Top Ultimate Fighting Championship (UFC) Heavyweight contender -- and two-time Abu Dhabi Combat Club (ADCC) gold medalist -- Fabricio Werdum looks to finally earn a shot at UFC gold against crafty knockout artist, Travis Browne, this Saturday night (April 19, 2014) in UFC on FOX 11's main event from Amway Center in Orlando, Florida.
A mixed martial arts (MMA) competitor since 2002, Werdum has really come into his prime in the last couple of years. His Brazilian jiu-jitsu remained excellent, but he has become a strong Muay Thai striker, too. This combination of new and old skills lead him to his current three-fight win streak, mixing knockout and submission victories.
Despite a long career filled with wins over quality competition, Werdum has yet to fight for a major title. With a win over Browne, there's no doubt that he's earned a scrap with current kingpin Cain Velasquez. But, does he have the skills to take out the athletic prospect?
Let's take a closer look:
Werdum has done an excellent job developing a sound Muay Thai game under the tutelage of Rafael Cordeiro. The lengthy Brazilian uses a wide array of strikes to damage his foe and usually avoids most of his opponent's punches. He also uses his height well, either picking apart his opponent at long range or crushing them in close with knees.
As the fight starts, Werdum circles around the cage endlessly. Then, he'll stop in his tracks and fire out a leg kick. He'll continue to do this with an increasing volume of inside and outside leg kicks as the fight progresses, as well as working in some lead hand strikes like the jab and a long hook.
Though it's risky to throw leg kicks without a setup (ask Anderson Silva), Werdum does throw them quickly. It also helps that few fighters in the heavyweight division check leg kicks. In addition, Werdum does a nice job judging distance and landing accurate, shin-to-the-thigh kicks.
It's worth mentioning that Werdum uses a plethora of kicks. The Brazilian works the body and head with roundhouse kicks, switch kicks, and teeps. Werdum throws the teep with both legs, but his back leg teep kick is especially powerful.
Once Werdum establishes his range and gets comfortable, he'll begin aggressively throwing boxing combinations. Despite his background as a grappler, Werdum shows no fear when punching. He's more than happy to throw long combinations and chase his opponent backwards.
Many times, Werdum likes to tie together left and right hooks. If his opponent covers up while he retreats, "Vai Cavalo" does an excellent job picking his shots around his opponent's defense.
Werdum often begins his combinations with either the one-two combination or left hook-right straight. After those punches, he'll either circle off, end the combination with a kick, or kick and then continue punching his off-balance opponent.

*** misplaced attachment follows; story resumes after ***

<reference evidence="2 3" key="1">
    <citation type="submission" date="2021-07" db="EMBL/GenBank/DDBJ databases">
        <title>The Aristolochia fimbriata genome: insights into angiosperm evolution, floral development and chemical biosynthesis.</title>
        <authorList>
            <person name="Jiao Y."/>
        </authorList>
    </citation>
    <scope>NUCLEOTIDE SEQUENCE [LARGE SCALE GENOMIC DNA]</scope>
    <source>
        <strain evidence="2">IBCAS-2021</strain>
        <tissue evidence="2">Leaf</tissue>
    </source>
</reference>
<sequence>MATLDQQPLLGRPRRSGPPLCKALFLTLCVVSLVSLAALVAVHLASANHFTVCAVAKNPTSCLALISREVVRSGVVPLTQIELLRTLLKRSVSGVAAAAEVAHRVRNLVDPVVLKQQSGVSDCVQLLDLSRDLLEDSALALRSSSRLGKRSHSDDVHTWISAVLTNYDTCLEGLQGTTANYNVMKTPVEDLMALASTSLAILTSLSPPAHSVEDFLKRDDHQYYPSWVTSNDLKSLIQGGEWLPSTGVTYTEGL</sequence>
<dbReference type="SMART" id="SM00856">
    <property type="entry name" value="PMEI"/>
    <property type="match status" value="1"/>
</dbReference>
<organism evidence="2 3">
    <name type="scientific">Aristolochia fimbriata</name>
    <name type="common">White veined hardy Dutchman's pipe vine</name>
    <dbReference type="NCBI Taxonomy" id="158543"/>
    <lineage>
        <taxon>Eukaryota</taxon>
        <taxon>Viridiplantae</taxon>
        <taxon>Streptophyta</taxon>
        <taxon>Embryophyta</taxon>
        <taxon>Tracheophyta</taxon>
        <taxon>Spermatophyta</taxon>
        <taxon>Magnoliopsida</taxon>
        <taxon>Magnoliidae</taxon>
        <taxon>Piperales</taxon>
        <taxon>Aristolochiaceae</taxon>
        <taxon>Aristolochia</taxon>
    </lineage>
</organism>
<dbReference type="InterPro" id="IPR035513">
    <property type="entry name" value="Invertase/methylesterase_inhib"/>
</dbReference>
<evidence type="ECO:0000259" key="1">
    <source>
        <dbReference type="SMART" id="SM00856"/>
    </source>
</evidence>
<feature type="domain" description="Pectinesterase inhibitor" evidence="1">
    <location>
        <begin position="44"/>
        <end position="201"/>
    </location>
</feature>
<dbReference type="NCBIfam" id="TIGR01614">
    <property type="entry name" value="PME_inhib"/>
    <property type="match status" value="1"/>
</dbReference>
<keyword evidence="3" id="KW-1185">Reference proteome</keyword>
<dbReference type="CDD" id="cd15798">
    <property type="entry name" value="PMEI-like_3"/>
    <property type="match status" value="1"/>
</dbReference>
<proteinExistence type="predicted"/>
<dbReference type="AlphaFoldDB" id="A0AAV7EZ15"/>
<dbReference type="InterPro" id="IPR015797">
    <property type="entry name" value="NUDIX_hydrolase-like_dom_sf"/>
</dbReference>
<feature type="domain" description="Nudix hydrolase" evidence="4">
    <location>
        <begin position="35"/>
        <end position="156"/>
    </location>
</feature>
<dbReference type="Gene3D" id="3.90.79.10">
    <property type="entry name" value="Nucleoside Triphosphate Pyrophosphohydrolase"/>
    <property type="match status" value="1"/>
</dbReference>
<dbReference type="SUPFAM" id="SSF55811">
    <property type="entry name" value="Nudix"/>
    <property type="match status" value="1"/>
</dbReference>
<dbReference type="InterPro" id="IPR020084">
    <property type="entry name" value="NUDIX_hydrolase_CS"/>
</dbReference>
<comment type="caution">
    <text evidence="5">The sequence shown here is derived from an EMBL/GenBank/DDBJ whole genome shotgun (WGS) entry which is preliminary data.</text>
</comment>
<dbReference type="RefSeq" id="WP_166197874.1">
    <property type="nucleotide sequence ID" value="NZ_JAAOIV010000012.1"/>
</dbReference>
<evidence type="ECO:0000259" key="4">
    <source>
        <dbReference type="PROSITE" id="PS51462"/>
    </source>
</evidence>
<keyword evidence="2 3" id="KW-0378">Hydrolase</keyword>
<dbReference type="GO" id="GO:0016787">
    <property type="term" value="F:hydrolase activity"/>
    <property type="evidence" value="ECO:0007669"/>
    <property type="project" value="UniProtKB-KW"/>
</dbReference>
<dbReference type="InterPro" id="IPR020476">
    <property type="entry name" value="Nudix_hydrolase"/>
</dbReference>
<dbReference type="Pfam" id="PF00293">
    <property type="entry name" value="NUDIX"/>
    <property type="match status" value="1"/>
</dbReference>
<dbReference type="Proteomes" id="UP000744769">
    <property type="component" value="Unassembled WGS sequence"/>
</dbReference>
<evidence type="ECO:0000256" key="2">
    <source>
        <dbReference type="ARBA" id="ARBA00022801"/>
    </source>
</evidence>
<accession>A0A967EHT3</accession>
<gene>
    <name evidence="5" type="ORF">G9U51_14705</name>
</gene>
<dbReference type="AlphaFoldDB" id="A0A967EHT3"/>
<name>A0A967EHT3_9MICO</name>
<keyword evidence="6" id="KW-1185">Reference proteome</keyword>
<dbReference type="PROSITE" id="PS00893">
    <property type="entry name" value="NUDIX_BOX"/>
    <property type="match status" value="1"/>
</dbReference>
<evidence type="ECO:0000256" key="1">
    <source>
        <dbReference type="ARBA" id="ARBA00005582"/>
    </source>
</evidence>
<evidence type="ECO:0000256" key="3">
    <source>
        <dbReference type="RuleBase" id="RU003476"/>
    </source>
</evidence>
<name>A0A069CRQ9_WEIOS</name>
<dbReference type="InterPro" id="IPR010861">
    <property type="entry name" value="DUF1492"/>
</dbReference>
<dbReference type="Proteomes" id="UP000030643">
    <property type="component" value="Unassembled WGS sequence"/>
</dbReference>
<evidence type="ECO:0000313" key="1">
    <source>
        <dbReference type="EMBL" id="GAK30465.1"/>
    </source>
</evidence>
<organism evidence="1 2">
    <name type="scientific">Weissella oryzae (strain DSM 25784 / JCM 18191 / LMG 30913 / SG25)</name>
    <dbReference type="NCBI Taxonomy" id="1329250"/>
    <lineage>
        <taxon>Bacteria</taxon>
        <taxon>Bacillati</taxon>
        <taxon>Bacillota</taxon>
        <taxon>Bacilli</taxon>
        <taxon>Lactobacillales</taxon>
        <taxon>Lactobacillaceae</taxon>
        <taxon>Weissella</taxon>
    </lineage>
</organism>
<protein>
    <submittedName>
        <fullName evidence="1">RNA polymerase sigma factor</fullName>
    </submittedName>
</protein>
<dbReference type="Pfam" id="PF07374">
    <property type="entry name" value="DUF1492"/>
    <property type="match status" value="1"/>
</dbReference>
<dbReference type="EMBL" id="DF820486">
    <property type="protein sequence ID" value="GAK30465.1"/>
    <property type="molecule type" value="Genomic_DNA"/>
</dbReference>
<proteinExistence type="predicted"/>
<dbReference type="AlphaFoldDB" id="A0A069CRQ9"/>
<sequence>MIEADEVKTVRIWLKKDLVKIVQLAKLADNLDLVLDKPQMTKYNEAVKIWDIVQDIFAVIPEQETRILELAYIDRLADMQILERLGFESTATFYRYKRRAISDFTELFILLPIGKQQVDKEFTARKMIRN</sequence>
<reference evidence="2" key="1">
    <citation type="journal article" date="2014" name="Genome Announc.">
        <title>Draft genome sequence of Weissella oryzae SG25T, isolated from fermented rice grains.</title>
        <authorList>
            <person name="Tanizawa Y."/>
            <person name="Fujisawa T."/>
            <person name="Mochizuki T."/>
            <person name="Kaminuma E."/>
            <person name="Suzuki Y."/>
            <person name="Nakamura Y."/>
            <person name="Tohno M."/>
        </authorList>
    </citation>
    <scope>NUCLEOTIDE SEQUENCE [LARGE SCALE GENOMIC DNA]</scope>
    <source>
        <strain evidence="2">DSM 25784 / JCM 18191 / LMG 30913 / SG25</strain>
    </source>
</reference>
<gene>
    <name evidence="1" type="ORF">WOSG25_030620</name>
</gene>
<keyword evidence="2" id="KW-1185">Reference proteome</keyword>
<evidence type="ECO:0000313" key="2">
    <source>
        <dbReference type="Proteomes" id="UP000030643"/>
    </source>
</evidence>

Overall, Werdum does a very good job mixing kicks in with his punches.
For example, Werdum likes to attack with punches following a hard inside leg kick. He usually follows it up with a long jab, keeping a distance that most opponents cannot counter. However, in his fight with Mike Russow, Werdum followed a leg kick that was a bit short with another short jab, then stepped forward and fired an uppercut into Russow's jaw.
In addition to mixing kicks into his punching combinations, Werdum's even better at mixing clinch strikes into his boxing. His most common entry to the clinch is to grab the head after a left-right combination. From there, he has the option of throwing a couple knees then breaking off or latching on and looking to control while doing damage.
Once Werdum secures the clinch, he does a couple of things very well. The first, and most important, aspect of Werdum's clinch is his posture control. He does an excellent job putting pressure on his opponent's head and neck, which is made easier by his usual height advantage. This allows him to maneuver his opponent into knees and makes it more difficult for his opponent to break his grip.
Against Nelson, Werdum did a very good job choosing when to throw to the head and body. As Nelson covered up, Werdum would drill his gut. Once he felt "Big Country" attempting to punch, he'd yank his head down into a knee. Nelson was getting hammered regardless of what he did, and the clinch ended up being Werdum's most successful position.
For the most part, Werdum does a good job avoiding strikes, usually by staying out of range. However, he sometimes backs straight up rather than laterally. When he gets pinned on the fence, he's much more vulnerable. Even in the clinch, he's not very effective unless he can secure the double collar tie.
Werdum is a Judo black belt and actually has some slick takedowns in his arsenal. It's not the strongest part of Werdum's game, but he normally manages to get the fight to the mat when it's important.
"Vai Cavalo" sometimes works for takedowns from the clinch. Werdum uses leverage quite well and moves his opponent around easily. He may not look particularly strong, but Werdum is able to push strong fighters around before switching directions and going for trips.